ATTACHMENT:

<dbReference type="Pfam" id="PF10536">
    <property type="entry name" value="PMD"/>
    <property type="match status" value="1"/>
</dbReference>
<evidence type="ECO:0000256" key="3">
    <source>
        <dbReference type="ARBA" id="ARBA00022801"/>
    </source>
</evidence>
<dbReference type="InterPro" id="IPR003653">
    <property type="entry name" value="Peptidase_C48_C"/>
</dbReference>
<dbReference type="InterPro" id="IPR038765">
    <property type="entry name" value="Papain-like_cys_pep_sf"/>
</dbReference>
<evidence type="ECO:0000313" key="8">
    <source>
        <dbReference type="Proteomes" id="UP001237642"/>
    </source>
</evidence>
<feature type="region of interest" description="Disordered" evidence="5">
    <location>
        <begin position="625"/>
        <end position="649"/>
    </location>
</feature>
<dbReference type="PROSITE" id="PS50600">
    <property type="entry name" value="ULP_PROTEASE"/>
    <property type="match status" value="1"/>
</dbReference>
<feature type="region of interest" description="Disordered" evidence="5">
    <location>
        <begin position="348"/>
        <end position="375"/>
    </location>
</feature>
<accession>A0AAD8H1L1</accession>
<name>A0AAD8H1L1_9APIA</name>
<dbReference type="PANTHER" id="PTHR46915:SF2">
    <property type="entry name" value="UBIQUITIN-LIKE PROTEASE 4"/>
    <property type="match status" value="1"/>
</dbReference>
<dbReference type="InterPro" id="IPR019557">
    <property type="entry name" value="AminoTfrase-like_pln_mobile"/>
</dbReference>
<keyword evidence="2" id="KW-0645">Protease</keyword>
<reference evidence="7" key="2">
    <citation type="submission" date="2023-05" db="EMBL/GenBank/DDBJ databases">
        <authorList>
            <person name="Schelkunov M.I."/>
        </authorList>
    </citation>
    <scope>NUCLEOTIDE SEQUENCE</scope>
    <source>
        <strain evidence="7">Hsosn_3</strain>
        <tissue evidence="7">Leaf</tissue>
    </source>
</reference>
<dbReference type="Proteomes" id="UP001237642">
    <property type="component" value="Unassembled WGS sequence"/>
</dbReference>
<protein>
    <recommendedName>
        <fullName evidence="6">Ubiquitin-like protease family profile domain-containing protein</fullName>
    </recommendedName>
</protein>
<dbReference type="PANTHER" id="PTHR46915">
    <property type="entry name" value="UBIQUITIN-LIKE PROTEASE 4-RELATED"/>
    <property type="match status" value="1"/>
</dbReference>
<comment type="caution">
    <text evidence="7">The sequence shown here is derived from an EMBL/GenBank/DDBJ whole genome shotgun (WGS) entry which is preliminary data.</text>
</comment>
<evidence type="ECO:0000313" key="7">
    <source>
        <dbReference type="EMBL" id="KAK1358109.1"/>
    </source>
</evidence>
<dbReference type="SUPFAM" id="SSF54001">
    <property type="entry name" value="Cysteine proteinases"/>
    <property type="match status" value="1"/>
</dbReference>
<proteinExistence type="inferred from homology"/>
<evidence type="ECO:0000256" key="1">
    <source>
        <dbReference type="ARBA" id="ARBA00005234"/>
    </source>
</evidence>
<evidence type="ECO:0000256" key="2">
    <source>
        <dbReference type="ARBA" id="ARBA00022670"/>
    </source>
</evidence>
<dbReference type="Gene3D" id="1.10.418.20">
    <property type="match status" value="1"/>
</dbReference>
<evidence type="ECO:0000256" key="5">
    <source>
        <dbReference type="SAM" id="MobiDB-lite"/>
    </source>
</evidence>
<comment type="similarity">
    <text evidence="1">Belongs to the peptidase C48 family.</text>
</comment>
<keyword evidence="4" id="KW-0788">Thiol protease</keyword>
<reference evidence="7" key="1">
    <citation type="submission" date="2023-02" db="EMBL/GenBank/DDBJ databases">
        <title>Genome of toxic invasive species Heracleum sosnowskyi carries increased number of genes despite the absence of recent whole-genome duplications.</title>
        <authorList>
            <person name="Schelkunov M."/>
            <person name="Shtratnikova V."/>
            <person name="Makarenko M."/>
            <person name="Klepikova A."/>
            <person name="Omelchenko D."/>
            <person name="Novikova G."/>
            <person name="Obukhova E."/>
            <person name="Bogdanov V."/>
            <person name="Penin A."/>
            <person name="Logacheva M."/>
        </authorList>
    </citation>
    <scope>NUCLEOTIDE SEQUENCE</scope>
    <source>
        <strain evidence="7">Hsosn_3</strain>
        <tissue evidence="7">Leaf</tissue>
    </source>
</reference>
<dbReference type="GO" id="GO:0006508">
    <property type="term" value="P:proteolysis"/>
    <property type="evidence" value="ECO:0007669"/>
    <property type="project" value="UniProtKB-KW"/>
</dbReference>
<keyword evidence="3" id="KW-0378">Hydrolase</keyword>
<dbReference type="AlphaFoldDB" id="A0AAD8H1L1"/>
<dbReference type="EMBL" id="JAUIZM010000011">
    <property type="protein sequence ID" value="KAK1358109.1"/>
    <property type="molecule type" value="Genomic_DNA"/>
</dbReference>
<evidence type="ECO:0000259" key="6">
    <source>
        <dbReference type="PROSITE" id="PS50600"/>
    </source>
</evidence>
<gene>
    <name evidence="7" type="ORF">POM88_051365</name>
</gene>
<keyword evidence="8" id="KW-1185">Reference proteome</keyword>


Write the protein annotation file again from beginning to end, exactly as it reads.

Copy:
<dbReference type="Pfam" id="PF10536">
    <property type="entry name" value="PMD"/>
    <property type="match status" value="1"/>
</dbReference>
<evidence type="ECO:0000256" key="3">
    <source>
        <dbReference type="ARBA" id="ARBA00022801"/>
    </source>
</evidence>
<dbReference type="InterPro" id="IPR003653">
    <property type="entry name" value="Peptidase_C48_C"/>
</dbReference>
<dbReference type="InterPro" id="IPR038765">
    <property type="entry name" value="Papain-like_cys_pep_sf"/>
</dbReference>
<evidence type="ECO:0000313" key="8">
    <source>
        <dbReference type="Proteomes" id="UP001237642"/>
    </source>
</evidence>
<feature type="region of interest" description="Disordered" evidence="5">
    <location>
        <begin position="625"/>
        <end position="649"/>
    </location>
</feature>
<dbReference type="PROSITE" id="PS50600">
    <property type="entry name" value="ULP_PROTEASE"/>
    <property type="match status" value="1"/>
</dbReference>
<feature type="region of interest" description="Disordered" evidence="5">
    <location>
        <begin position="348"/>
        <end position="375"/>
    </location>
</feature>
<accession>A0AAD8H1L1</accession>
<name>A0AAD8H1L1_9APIA</name>
<dbReference type="PANTHER" id="PTHR46915:SF2">
    <property type="entry name" value="UBIQUITIN-LIKE PROTEASE 4"/>
    <property type="match status" value="1"/>
</dbReference>
<dbReference type="InterPro" id="IPR019557">
    <property type="entry name" value="AminoTfrase-like_pln_mobile"/>
</dbReference>
<keyword evidence="2" id="KW-0645">Protease</keyword>
<reference evidence="7" key="2">
    <citation type="submission" date="2023-05" db="EMBL/GenBank/DDBJ databases">
        <authorList>
            <person name="Schelkunov M.I."/>
        </authorList>
    </citation>
    <scope>NUCLEOTIDE SEQUENCE</scope>
    <source>
        <strain evidence="7">Hsosn_3</strain>
        <tissue evidence="7">Leaf</tissue>
    </source>
</reference>
<dbReference type="Proteomes" id="UP001237642">
    <property type="component" value="Unassembled WGS sequence"/>
</dbReference>
<protein>
    <recommendedName>
        <fullName evidence="6">Ubiquitin-like protease family profile domain-containing protein</fullName>
    </recommendedName>
</protein>
<dbReference type="PANTHER" id="PTHR46915">
    <property type="entry name" value="UBIQUITIN-LIKE PROTEASE 4-RELATED"/>
    <property type="match status" value="1"/>
</dbReference>
<comment type="caution">
    <text evidence="7">The sequence shown here is derived from an EMBL/GenBank/DDBJ whole genome shotgun (WGS) entry which is preliminary data.</text>
</comment>
<evidence type="ECO:0000313" key="7">
    <source>
        <dbReference type="EMBL" id="KAK1358109.1"/>
    </source>
</evidence>
<dbReference type="SUPFAM" id="SSF54001">
    <property type="entry name" value="Cysteine proteinases"/>
    <property type="match status" value="1"/>
</dbReference>
<proteinExistence type="inferred from homology"/>
<evidence type="ECO:0000256" key="1">
    <source>
        <dbReference type="ARBA" id="ARBA00005234"/>
    </source>
</evidence>
<evidence type="ECO:0000256" key="2">
    <source>
        <dbReference type="ARBA" id="ARBA00022670"/>
    </source>
</evidence>
<dbReference type="Gene3D" id="1.10.418.20">
    <property type="match status" value="1"/>
</dbReference>
<evidence type="ECO:0000256" key="5">
    <source>
        <dbReference type="SAM" id="MobiDB-lite"/>
    </source>
</evidence>
<comment type="similarity">
    <text evidence="1">Belongs to the peptidase C48 family.</text>
</comment>
<keyword evidence="4" id="KW-0788">Thiol protease</keyword>
<reference evidence="7" key="1">
    <citation type="submission" date="2023-02" db="EMBL/GenBank/DDBJ databases">
        <title>Genome of toxic invasive species Heracleum sosnowskyi carries increased number of genes despite the absence of recent whole-genome duplications.</title>
        <authorList>
            <person name="Schelkunov M."/>
            <person name="Shtratnikova V."/>
            <person name="Makarenko M."/>
            <person name="Klepikova A."/>
            <person name="Omelchenko D."/>
            <person name="Novikova G."/>
            <person name="Obukhova E."/>
            <person name="Bogdanov V."/>
            <person name="Penin A."/>
            <person name="Logacheva M."/>
        </authorList>
    </citation>
    <scope>NUCLEOTIDE SEQUENCE</scope>
    <source>
        <strain evidence="7">Hsosn_3</strain>
        <tissue evidence="7">Leaf</tissue>
    </source>
</reference>
<dbReference type="GO" id="GO:0006508">
    <property type="term" value="P:proteolysis"/>
    <property type="evidence" value="ECO:0007669"/>
    <property type="project" value="UniProtKB-KW"/>
</dbReference>
<keyword evidence="3" id="KW-0378">Hydrolase</keyword>
<dbReference type="AlphaFoldDB" id="A0AAD8H1L1"/>
<dbReference type="EMBL" id="JAUIZM010000011">
    <property type="protein sequence ID" value="KAK1358109.1"/>
    <property type="molecule type" value="Genomic_DNA"/>
</dbReference>
<evidence type="ECO:0000259" key="6">
    <source>
        <dbReference type="PROSITE" id="PS50600"/>
    </source>
</evidence>
<gene>
    <name evidence="7" type="ORF">POM88_051365</name>
</gene>
<keyword evidence="8" id="KW-1185">Reference proteome</keyword>